Contact Officer: Jo Brombley
To receive the 2018 Authority Monitoring Report (AMR), for Planning.
The AMR was published in December 2018 and provides monitoring information and statistical data for the borough for the period from 1 April 2017 to the 31 March 2018. The purpose of the AMR is to monitor progress with the production of planning policy documents and consider the effectiveness of the council’s planning policies against relevant performance indicators. The document is published annually in accordance with the requirements set out in Regulation 34 of the Town and Country Planning (Local Planning) (England) Regulations 2012. This is the second report to be published since the adoption of the Local Plan in May 2016.
The Authority Monitoring Report for Planning 2017/18 was introduced by the Portfolio Holder for Planning and Infrastructure.
It was highlighted that the housing target of 850 new homes was close to being met (with 828 net homes having been built), and that the council’s housing trajectory indicated that this target would be met in future monitoring years.
Progress with planning documents
There was praise for the number of neighbourhood plans in force.
There was a query in relation to powers offered by a plan as a defence against speculative development. The Portfolio Holder for Planning and Infrastructure explained that neighbourhood plans were part of the development plan and would strengthen the LPA’s position in resisting such planning applications.
It was clarified by the Planning Policy Manager that neighbourhood plans were required to be in general conformity with the policies in the Local Plan. It was suggested and agreed that any future review of the Local Plan would need to include engagement with the neighbourhood plan groups at the outset. The Strategic Housing and Economic Land Availability Assessment (SHELAA) was informed by a call for sites, and would be used to inform future plans.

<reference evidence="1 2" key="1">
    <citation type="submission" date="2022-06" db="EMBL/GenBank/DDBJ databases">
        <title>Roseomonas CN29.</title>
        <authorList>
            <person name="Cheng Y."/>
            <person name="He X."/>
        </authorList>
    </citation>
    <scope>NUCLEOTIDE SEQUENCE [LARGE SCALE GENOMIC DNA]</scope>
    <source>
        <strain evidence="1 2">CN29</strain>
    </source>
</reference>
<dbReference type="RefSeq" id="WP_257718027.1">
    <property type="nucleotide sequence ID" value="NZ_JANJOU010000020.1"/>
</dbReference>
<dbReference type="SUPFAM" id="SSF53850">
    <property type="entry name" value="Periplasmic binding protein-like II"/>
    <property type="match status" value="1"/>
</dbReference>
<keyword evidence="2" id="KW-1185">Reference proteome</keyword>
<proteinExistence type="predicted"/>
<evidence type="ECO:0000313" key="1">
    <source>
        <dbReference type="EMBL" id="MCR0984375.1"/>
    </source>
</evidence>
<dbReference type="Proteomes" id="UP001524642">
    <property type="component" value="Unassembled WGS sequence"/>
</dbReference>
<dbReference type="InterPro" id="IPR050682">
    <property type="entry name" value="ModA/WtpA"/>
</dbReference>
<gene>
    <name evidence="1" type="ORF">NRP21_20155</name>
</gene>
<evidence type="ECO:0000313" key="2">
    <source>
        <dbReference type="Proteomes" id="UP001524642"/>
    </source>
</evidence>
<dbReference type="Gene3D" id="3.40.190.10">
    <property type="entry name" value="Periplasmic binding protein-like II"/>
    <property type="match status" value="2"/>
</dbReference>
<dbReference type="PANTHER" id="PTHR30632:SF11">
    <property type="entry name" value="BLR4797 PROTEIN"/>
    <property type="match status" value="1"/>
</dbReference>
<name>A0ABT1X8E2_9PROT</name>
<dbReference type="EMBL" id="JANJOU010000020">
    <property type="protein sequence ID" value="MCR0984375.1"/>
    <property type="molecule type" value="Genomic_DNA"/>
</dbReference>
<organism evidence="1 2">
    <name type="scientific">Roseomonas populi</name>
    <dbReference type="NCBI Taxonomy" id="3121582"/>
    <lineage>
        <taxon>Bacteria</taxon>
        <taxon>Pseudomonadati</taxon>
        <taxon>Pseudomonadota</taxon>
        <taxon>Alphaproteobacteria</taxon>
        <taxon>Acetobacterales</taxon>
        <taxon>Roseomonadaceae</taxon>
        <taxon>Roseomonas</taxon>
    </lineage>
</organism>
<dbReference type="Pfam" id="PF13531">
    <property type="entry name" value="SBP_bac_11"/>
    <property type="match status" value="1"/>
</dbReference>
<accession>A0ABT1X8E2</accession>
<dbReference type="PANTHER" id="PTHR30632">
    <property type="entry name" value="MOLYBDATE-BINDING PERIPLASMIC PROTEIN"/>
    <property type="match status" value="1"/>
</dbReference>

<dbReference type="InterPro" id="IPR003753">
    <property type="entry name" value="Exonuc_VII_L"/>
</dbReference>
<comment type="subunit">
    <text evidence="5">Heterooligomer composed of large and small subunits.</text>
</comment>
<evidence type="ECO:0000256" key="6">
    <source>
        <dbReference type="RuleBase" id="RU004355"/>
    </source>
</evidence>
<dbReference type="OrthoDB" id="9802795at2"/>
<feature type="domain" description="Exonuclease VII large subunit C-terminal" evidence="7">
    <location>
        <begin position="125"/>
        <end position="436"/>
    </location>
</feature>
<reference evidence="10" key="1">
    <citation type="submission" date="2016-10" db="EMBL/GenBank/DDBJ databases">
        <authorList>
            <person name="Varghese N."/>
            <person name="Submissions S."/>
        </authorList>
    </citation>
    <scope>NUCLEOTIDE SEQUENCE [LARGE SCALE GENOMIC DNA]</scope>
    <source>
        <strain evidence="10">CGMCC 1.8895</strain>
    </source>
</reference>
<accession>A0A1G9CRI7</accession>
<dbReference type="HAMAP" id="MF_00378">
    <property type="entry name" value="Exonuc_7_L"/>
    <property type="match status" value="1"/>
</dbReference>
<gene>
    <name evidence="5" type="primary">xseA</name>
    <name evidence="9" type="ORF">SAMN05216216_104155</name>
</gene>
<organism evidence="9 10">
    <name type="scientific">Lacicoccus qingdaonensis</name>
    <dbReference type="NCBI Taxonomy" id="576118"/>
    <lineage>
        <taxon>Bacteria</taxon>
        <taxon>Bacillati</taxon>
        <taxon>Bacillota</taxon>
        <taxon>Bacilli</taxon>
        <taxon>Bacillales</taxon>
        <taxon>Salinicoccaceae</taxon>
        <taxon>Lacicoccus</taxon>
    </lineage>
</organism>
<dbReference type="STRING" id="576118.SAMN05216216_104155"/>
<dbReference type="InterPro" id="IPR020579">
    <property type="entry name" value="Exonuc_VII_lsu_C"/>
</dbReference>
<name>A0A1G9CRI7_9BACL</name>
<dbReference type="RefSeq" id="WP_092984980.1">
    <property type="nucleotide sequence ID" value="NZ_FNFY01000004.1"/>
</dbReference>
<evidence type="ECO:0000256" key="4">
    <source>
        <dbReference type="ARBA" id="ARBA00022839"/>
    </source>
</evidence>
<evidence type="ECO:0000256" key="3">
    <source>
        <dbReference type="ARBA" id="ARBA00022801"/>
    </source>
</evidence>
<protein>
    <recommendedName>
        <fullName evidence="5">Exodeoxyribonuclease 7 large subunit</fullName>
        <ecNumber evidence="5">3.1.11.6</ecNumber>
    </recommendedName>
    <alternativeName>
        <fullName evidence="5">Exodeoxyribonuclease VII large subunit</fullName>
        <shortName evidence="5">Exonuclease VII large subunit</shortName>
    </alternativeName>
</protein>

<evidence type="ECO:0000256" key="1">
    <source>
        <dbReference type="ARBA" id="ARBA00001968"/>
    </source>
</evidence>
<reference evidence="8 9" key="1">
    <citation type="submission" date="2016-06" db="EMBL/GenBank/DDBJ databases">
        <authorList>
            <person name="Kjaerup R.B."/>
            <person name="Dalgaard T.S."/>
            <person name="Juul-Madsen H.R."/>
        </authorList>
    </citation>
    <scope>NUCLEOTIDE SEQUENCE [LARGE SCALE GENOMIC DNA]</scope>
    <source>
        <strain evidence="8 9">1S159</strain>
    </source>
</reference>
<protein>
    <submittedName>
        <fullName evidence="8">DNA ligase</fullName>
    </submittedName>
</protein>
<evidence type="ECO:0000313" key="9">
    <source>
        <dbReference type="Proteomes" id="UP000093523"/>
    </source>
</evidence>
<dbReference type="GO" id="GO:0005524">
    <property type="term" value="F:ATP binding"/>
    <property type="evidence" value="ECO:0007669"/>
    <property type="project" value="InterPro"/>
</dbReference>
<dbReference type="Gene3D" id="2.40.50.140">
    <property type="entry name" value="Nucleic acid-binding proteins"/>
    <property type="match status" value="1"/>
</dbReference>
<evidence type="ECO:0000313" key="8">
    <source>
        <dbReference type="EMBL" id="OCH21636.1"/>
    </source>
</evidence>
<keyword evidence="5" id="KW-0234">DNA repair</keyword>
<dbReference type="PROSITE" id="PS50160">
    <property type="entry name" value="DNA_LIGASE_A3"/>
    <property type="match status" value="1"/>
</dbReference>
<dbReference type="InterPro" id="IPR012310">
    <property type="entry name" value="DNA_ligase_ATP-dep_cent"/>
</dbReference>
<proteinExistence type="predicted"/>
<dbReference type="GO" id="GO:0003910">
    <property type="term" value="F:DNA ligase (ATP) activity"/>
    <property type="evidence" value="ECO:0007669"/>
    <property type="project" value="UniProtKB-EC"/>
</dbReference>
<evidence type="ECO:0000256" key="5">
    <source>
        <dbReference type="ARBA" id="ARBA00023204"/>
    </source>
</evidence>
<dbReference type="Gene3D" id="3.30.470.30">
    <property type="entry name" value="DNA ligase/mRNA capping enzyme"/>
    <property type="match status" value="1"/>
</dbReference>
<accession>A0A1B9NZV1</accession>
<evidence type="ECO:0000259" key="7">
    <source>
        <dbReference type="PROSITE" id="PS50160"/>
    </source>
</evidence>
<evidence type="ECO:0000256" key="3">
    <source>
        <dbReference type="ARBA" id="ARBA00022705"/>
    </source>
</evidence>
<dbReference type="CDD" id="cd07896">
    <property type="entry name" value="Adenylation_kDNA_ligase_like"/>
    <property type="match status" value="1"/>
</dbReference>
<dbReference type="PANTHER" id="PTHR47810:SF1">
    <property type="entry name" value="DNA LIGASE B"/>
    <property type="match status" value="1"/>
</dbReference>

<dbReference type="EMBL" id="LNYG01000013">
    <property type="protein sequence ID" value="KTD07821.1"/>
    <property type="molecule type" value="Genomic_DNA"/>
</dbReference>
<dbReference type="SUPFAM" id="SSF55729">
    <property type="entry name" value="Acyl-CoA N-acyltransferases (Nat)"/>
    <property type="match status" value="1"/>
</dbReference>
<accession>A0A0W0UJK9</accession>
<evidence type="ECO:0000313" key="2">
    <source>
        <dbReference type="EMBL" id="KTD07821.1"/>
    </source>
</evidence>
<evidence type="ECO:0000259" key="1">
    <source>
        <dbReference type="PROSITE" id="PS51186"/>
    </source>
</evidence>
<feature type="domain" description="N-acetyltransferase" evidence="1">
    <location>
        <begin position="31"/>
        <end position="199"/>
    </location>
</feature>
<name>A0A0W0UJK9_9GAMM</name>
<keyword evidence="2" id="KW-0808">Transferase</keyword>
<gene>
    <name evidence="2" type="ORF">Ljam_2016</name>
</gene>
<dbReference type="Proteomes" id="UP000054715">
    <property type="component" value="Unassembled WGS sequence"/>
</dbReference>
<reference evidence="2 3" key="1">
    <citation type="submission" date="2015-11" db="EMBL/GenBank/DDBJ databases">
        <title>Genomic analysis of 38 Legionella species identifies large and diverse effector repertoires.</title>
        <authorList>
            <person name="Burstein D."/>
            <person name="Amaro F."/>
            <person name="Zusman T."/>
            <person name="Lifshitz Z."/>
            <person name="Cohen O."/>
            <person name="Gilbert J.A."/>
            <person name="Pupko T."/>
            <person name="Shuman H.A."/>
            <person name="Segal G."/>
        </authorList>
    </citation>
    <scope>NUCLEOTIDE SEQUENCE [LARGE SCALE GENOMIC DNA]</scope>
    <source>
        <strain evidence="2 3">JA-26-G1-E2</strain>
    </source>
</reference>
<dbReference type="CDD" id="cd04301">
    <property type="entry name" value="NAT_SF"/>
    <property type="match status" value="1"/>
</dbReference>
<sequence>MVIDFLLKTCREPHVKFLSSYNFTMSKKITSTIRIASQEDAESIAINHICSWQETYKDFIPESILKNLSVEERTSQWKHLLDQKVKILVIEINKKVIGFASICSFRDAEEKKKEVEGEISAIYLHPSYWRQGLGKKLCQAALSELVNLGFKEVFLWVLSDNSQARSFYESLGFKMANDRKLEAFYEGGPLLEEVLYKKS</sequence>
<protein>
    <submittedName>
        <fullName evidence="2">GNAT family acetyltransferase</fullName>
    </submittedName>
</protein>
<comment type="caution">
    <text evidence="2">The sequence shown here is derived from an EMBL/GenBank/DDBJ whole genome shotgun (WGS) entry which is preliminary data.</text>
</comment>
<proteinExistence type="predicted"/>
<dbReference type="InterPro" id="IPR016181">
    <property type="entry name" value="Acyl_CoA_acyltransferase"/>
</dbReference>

It was explained that all parishes had been encouraged to develop neighbourhood plans. Where there was no appetite to do so, but additional new housing was required by Local Plan Policy, BDBC would need to consider allocating sites on that area’s behalf.
It was queried that whilst the report stated that the council was taking a pro-active approach, the number of extant sites was also rising. The Planning Policy Manager explained that there was no clear evidence of land banking in the borough, and that the council was working with developers and other stakeholders to overcome specific barriers to delivery.
It was noted that the percentage of new dwellings on previously developed land had decreased in the past year. It was explained that this was as a result of more development on green field sites allocated in the Local Plan. It was anticipated that this trend would continue as more Local Plan allocations came forward.
Concern was voiced that of the 828 new homes built, 311 were delivered through windfall. The Planning Policy Manager explained that the relatively high number of completions on windfall sites reflected the building out of sites that had received consent before the adoption of the Local Plan. Members noted that some delivery on windfall sites was positive, particularly for smaller sites, which could make efficient use of land in the urban area. Concern was raised about permitted development office conversions, in particular the fact that they did not provide affordable housing or community infrastructure.
It was clarified that the high figure for the previous and current year was due to the stage that had been reached in the Local Plan process and that expectation was for the numbers to drop in the forthcoming couple of years. It was further explained that the 50 units a year target for windfall was applicable only to smaller sites.